Step right up
He’s not a Chico State employee, but in a way Mike Hawkins works on campus. Just about every day, Hawkins can be seen either on the north or south end of the breezeway (the Meriam Library walkway) asking anyone who passes if they’re registered to vote. Hawkins, a political activist for the California Democratic Party, chose the campus as his worksite because there he finds large numbers of people not registered to vote or not registered at their present address … and a high percentage of Democrats. Even if people don’t stop for him, Hawken’s ironing board is enough to draw attention. The ironing board may seem a bit odd, but it’s simply a portable table—the perfect height for a job that has to be done standing up.
Your sign says, “Democrats register to vote here.” Are you really restricting registration to Democrats, or can anyone register?
The law says anyone who wants to register to vote can register to vote regardless of party.
How do you get students to stop and register?
You announce your presence vocally. You have to speak out to people. You have to yell at people the same way a carnival barker does.
How do people usually respond?
There’s great range, but overwhelmingly it’s indifference. But I’m not worried about that. I’m worried about the few who need to register to vote as a Democrat. I’m not rattled because people ignore that I’m here, because not everyone does. We’re not interested in the inconsequential. We’re interested in the consequential.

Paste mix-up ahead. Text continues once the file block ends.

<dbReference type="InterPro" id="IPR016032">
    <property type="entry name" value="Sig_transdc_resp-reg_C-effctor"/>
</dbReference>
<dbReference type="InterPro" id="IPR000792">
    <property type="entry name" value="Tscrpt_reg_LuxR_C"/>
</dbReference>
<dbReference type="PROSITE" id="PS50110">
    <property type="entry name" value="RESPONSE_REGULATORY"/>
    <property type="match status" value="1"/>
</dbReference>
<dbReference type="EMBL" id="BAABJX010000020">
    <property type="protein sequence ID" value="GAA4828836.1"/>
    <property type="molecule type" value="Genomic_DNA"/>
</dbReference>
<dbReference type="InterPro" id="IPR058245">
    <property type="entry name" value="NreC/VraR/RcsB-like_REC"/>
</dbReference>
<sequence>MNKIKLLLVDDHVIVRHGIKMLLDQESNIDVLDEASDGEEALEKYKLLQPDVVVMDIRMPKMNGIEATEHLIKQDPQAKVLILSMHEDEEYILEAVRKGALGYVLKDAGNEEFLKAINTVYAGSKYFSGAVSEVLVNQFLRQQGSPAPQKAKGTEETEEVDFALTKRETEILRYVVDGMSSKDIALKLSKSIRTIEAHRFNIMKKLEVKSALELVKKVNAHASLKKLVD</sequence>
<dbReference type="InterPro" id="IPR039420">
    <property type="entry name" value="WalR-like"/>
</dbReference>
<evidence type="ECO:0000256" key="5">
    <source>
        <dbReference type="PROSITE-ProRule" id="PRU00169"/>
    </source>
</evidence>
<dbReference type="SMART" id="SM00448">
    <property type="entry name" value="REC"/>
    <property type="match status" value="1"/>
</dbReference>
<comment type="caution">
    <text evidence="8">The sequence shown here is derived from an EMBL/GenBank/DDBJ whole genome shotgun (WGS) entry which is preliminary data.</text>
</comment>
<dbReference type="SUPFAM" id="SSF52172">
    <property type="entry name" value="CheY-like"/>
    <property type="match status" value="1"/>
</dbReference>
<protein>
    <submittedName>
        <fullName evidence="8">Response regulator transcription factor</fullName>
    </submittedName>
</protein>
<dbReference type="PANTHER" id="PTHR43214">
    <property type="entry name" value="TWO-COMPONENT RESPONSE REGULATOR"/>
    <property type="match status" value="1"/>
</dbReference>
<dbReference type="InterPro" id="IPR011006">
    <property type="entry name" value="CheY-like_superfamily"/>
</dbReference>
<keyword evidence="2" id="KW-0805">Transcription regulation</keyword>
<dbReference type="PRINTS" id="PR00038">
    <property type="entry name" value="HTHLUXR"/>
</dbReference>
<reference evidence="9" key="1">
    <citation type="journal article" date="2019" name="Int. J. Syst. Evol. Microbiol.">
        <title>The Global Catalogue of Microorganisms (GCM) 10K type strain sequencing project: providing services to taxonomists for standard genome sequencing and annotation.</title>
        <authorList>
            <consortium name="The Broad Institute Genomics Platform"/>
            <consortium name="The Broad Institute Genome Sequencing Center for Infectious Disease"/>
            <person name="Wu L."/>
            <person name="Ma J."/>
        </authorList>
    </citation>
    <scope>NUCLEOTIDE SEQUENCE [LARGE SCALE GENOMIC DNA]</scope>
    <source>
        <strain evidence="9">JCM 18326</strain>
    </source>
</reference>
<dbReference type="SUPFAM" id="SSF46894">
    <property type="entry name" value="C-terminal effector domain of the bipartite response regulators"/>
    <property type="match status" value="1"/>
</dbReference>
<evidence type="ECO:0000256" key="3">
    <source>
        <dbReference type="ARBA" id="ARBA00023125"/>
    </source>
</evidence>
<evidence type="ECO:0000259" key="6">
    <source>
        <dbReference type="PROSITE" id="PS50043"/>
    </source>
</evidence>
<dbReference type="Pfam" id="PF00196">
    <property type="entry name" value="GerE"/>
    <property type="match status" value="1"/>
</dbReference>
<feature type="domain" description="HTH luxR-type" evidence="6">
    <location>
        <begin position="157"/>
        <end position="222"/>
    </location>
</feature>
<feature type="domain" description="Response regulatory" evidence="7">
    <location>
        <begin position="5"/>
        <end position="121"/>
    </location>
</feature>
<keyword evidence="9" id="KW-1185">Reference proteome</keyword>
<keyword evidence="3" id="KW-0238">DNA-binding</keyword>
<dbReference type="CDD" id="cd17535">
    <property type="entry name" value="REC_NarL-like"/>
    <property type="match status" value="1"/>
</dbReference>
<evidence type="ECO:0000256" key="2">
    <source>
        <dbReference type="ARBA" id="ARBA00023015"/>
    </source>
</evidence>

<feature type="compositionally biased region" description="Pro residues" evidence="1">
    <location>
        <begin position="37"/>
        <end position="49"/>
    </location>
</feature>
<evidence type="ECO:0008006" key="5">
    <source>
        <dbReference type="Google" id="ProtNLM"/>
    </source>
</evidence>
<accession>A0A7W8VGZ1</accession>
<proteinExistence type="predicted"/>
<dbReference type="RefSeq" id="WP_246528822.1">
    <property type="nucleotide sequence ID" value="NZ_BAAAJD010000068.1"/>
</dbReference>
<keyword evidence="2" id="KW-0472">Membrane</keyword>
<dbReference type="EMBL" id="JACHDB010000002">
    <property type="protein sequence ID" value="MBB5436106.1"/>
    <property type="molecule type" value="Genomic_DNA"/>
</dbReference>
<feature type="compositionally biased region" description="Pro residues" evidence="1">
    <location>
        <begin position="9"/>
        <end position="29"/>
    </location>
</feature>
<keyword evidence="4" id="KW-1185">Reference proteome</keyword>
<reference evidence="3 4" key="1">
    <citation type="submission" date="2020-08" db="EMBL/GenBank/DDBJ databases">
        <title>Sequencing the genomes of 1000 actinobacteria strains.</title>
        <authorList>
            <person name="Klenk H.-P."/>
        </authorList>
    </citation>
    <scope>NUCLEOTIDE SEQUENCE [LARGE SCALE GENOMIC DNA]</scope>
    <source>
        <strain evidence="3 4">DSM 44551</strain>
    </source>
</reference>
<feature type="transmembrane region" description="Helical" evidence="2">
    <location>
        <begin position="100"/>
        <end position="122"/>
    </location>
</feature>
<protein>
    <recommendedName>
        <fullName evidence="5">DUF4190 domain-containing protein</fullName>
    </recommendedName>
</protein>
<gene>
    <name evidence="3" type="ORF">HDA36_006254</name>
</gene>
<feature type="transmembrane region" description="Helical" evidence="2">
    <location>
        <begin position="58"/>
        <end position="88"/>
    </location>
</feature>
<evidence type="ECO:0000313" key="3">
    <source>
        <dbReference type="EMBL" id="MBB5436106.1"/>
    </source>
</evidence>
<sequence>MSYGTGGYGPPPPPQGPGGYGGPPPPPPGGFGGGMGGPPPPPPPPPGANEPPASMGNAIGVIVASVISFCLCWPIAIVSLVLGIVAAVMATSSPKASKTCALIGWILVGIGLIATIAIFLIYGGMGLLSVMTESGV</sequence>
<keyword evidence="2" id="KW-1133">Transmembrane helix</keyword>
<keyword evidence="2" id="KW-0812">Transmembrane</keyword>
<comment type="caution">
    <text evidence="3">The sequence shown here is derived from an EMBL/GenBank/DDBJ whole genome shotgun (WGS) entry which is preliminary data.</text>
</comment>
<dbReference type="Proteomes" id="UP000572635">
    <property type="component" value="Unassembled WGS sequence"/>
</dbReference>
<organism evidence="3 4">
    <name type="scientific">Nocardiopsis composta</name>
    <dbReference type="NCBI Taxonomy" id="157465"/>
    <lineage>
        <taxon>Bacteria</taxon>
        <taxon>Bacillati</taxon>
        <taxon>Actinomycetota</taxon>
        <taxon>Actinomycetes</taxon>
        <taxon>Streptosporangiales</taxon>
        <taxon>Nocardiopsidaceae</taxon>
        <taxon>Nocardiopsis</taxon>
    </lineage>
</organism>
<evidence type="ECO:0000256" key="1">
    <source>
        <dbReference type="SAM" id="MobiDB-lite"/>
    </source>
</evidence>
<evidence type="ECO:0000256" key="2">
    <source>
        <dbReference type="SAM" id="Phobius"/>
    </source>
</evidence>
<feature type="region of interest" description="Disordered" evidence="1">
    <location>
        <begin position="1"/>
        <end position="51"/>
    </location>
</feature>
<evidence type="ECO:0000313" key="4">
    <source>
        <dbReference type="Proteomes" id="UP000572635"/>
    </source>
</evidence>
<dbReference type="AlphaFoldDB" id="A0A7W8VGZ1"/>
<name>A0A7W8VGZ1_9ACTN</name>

What’s the strangest response you’ve had from people passing?
Occasionally I’m asked where Republicans register to vote. [Pause] The Ku Klux Klan meetings. [Leaning closer to the recorder] Did I say that loudly where you heard me? At the Ku Klux Klan meetings.
What’s the toughest part of your job?
Sometimes explaining the electoral process to people who are unfamiliar with it is a little difficult. People’s tendency to think they know when they don’t is a little difficult. Sometimes they won’t listen. If you listen, I can give you options you didn’t have already. If you think you know everything already, well, what else can I say? But I’ve done it for a long time, so there’s much emotional satisfaction in it as well. But really this is just part of my job. It’s only the part that the public sees.
So what else do you do?
Well, I raise political money. And I consult with candidates, and I help people run their campaigns. I help target bulk mail to different demographic groups that get different kinds of mail. And I talk to the local press in matters that don’t involve me as a personality but what my work is. So it’s a lot of grassroots political activity all going toward Election Day.
Is there anything you’d like to add?
Your readership should vote like Democrats so they can live like Republicans.